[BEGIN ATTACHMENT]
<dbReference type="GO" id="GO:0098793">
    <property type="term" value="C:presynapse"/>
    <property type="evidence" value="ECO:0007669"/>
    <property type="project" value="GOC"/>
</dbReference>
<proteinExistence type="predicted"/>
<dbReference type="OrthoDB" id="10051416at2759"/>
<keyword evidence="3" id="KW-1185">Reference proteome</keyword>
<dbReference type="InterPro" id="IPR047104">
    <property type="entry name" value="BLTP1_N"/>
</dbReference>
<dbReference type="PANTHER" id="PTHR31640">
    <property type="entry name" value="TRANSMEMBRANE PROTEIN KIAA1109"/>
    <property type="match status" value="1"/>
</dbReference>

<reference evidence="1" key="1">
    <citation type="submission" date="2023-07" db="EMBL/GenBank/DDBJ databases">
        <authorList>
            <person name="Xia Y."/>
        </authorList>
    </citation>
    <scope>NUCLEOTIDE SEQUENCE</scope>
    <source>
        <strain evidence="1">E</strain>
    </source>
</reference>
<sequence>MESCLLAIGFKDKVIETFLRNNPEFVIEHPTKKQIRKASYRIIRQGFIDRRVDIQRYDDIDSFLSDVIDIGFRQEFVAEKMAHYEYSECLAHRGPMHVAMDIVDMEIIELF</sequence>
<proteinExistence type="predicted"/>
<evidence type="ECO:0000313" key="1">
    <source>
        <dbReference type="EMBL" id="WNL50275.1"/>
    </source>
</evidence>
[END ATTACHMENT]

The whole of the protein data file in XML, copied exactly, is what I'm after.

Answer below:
<dbReference type="GO" id="GO:0098793">
    <property type="term" value="C:presynapse"/>
    <property type="evidence" value="ECO:0007669"/>
    <property type="project" value="GOC"/>
</dbReference>
<proteinExistence type="predicted"/>
<dbReference type="OrthoDB" id="10051416at2759"/>
<keyword evidence="3" id="KW-1185">Reference proteome</keyword>
<dbReference type="InterPro" id="IPR047104">
    <property type="entry name" value="BLTP1_N"/>
</dbReference>
<dbReference type="PANTHER" id="PTHR31640">
    <property type="entry name" value="TRANSMEMBRANE PROTEIN KIAA1109"/>
    <property type="match status" value="1"/>
</dbReference>

<reference evidence="1" key="1">
    <citation type="submission" date="2023-07" db="EMBL/GenBank/DDBJ databases">
        <authorList>
            <person name="Xia Y."/>
        </authorList>
    </citation>
    <scope>NUCLEOTIDE SEQUENCE</scope>
    <source>
        <strain evidence="1">E</strain>
    </source>
</reference>
<sequence>MESCLLAIGFKDKVIETFLRNNPEFVIEHPTKKQIRKASYRIIRQGFIDRRVDIQRYDDIDSFLSDVIDIGFRQEFVAEKMAHYEYSECLAHRGPMHVAMDIVDMEIIELF</sequence>
<proteinExistence type="predicted"/>
<evidence type="ECO:0000313" key="1">
    <source>
        <dbReference type="EMBL" id="WNL50275.1"/>
    </source>
</evidence>